Call it the new Ostrichpolitik--the politics of burying one's head firmly in the sand and ignoring a mounting crisis. In this, Germany's leaders are hardly alone. With his savvy political nose, Schroder knows he's in sync with the majority of voters. Germans accustomed to lavish welfare programs and countless subsidized services may know their country is living beyond its means. But they're up in arms when proposed cutbacks get specific. "As soon as the word 'reform' comes out of a politician's mouth, people worry that something will be taken away from them," says Thomas Petersen of the Allensbach polling institute. "As soon as they don't hear the word anymore, they feel safe." That helps explain why the opposition has pared back its reform plans, like the SPD. With the election approaching, Merkel's advisers have persuaded her to stop using the word "reform." Instead she now talks of "necessary changes." "Smart woman," Petersen says.
Trouble is, a return to the familiar muddling-through won't get Germans back to work. True, Schroder's reforms--which include cuts in some unemployment benefits and penalties if recipients don't look for work--have been in effect only since Jan. 1. And it's also true that the new numbers reflect statistical changes. Much of the increase is the usual winter fluctuation, as fair-weather construction and farm work dry up. Also, 200,000 jobless are now being counted that were hidden in the welfare rolls. Yet the official numbers nonetheless dramatically understate Germany's unemployment.
For starters they don't include 1.4 million jobless parked in government make-work and temporary training programs, as Economics Minister Wolfgang Clement admitted on German TV last week. Add in discouraged "early retirees" and others who've given up looking for work, and true unemployment runs at 9 million--a staggering 22 percent, according to Ulrich Blum, head of the Halle Institute for Economic Research. "In the face of these numbers, Schroder's passivity is scandalous," says Guido Westerwelle, chairman of the pro-market Free Democrats, whose platform comes closest to the policies economists say Germany needs. Too bad only 8 percent of voters agree.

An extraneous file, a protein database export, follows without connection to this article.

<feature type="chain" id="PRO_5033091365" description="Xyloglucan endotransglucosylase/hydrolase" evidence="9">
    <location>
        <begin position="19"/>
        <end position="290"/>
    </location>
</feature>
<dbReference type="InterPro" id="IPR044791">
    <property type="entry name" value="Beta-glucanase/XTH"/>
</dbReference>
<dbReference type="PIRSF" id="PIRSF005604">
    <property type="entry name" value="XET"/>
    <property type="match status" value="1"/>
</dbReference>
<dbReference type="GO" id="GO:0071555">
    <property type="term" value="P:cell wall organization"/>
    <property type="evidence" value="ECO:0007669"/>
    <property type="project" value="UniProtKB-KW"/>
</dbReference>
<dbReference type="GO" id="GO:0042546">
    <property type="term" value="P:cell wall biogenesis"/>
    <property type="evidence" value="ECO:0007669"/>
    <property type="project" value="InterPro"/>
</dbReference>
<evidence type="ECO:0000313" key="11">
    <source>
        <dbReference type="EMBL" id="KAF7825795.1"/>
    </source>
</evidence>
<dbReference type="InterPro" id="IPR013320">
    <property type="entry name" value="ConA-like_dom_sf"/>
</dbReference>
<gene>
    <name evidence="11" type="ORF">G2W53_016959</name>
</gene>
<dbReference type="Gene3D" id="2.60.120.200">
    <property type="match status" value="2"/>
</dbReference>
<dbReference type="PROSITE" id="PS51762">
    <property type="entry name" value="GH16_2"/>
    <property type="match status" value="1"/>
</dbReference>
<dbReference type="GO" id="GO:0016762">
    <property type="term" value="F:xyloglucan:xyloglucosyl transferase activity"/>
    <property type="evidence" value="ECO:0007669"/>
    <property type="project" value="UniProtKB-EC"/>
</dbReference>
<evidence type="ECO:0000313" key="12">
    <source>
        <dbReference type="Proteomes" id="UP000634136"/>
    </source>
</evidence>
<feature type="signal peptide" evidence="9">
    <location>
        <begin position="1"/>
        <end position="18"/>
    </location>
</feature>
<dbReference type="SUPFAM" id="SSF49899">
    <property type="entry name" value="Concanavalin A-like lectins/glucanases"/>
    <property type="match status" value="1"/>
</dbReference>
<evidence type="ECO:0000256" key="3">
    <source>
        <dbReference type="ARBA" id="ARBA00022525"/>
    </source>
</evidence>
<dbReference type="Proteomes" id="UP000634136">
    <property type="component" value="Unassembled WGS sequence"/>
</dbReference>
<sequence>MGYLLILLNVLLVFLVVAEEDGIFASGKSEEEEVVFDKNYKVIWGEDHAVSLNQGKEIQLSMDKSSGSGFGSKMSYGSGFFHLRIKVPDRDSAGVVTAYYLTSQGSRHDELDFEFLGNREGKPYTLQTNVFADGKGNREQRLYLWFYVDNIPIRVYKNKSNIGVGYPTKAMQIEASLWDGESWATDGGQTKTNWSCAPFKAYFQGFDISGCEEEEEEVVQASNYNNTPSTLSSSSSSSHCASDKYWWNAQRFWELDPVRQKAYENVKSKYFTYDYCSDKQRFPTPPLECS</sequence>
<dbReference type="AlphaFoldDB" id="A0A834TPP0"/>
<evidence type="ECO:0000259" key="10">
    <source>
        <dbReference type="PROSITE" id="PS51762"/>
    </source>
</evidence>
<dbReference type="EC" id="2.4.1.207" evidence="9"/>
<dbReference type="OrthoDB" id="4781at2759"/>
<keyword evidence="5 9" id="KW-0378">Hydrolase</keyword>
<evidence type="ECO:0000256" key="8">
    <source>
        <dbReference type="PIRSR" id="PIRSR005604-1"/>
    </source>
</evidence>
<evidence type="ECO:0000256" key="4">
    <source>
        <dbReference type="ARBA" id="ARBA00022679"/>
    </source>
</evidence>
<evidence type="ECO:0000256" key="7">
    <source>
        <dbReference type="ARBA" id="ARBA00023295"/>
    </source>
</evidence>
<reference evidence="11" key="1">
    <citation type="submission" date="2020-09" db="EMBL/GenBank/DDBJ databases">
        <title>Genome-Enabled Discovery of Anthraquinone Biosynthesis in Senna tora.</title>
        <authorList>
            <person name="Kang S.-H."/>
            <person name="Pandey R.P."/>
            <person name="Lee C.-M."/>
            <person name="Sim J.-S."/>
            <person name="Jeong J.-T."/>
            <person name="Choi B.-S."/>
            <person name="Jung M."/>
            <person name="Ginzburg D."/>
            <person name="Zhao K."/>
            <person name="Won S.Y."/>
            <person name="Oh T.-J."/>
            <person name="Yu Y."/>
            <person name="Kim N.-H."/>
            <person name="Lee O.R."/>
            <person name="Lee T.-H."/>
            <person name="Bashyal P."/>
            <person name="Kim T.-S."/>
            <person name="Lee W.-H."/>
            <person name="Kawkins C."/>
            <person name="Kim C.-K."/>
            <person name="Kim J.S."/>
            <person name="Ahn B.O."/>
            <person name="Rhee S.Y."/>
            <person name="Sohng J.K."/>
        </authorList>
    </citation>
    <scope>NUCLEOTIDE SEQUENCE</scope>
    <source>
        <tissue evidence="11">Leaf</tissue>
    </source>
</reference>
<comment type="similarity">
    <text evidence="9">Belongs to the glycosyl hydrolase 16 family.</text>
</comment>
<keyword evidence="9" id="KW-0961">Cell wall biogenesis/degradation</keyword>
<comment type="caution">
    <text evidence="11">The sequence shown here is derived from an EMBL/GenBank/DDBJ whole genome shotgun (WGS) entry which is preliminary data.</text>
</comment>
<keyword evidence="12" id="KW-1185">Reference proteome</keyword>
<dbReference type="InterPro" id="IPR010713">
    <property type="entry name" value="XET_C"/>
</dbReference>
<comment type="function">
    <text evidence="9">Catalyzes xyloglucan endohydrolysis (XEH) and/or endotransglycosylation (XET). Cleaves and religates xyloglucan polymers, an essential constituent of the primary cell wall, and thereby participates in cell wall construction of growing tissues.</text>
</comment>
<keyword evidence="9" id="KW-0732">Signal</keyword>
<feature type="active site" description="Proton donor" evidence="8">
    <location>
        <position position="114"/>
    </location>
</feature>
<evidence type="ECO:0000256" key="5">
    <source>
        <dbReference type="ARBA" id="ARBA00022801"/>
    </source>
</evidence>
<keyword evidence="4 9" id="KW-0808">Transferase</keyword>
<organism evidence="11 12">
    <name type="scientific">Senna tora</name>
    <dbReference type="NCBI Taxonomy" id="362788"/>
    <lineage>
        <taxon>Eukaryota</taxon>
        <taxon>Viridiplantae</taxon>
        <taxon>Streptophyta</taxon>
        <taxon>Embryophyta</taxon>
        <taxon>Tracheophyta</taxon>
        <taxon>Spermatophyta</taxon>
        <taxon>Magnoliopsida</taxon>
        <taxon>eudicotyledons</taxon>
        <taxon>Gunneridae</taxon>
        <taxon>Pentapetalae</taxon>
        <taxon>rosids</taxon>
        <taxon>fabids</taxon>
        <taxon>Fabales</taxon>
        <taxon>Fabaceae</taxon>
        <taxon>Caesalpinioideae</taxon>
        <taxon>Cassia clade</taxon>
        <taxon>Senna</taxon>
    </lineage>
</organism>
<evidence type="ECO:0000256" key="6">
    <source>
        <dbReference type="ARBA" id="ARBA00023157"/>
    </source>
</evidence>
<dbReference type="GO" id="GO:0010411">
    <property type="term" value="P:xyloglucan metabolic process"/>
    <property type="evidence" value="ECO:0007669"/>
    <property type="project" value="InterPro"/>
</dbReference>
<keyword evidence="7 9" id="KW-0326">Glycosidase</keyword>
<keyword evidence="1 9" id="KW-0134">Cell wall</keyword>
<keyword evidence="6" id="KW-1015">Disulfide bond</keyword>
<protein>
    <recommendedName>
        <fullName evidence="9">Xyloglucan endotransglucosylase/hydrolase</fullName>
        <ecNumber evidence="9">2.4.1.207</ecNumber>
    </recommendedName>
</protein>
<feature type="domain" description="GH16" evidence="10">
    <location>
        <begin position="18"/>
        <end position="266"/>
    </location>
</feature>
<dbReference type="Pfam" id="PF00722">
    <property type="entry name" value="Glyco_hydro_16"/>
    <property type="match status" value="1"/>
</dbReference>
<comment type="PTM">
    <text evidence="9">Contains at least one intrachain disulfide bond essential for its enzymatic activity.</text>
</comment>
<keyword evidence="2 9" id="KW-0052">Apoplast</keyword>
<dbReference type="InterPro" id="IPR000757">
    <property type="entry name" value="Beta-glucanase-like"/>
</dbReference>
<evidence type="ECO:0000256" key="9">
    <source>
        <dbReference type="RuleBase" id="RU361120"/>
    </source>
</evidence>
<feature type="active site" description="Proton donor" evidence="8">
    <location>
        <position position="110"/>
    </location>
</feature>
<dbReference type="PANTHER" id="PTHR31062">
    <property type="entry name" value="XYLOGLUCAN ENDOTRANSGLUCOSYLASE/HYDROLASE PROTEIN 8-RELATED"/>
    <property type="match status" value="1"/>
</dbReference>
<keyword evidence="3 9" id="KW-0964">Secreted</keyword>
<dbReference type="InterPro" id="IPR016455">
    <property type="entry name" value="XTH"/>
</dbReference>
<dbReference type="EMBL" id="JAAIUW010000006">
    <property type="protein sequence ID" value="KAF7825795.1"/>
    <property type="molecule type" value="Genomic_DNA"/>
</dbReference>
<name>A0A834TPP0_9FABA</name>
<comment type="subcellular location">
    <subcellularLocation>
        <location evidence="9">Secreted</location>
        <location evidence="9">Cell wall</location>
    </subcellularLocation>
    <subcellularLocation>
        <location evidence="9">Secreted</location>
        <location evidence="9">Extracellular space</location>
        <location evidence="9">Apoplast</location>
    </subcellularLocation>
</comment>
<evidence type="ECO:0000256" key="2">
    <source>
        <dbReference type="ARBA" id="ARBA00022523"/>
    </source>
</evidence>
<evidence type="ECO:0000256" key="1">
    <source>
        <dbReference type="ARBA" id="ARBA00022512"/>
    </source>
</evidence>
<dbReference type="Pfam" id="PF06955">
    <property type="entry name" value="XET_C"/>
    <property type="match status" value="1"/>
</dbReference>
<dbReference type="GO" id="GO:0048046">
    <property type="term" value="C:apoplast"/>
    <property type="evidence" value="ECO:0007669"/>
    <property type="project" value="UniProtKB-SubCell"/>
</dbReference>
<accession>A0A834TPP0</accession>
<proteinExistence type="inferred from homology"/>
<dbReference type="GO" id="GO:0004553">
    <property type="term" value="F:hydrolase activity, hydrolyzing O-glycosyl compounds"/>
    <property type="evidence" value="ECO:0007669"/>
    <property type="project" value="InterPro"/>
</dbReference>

Germany's "Reformstopp," as it's popularly called, would be bad enough if the fallout were confined to the country's own enfeebled economy. But in Brussels last week, new European Commission president Jose Barroso dramatically scaled back the EU's Lisbon agenda, the ambitious 2000 pact to boost European growth and competitiveness. Conceding there was no way to force reform-averse member states to make the necessary changes to create jobs, the Commission warned the Continent would fall further behind the United States and the growth countries of Asia. Along the way, the EU's ambition to act as a powerful single entity has been badly compromised. Low growth makes the region weaker and more inward-looking. It's also begun to undermine common economic policy. Citing unemployment and lagging growth, Germany (along with France, Belgium and Italy) have refused to abide by the EU stability pact, designed to safeguard Europe's single currency by limiting budget deficits among eurozone members.
If there's good news, it's that Schroder's reforms so far are better than nothing. Economists estimate the new benefit rules will mean 200,000 more jobs by the end of 2005. A third phase of income-tax cuts at the beginning of this year puts more spending money into consumers' pockets. Meanwhile, German companies have slimmed down and are showing healthy profits, thanks to record exports and a booming world economy. Still, for millions of Germans shut out of the labor market, Reformstopp means another two lost years until the 2006 election--by which time the official number of jobless will likely be creeping toward 6 million, according to Blum's projections.
Worse, Reformstopp could presage the real risk of Germany's reverting to its old preference of predictable malaise to the uncertainty of change. It's as if, after a decade or more of endless Bundestag debates and television talk shows, the Germans have become tired of reform just as the first small and timid changes begin to take effect. But as last week's shocking unemployment figures should remind both Schroder and German voters--not to mention other Europeans concerned about the continent's biggest economy--burying one's head in the sand will not make a problem go away.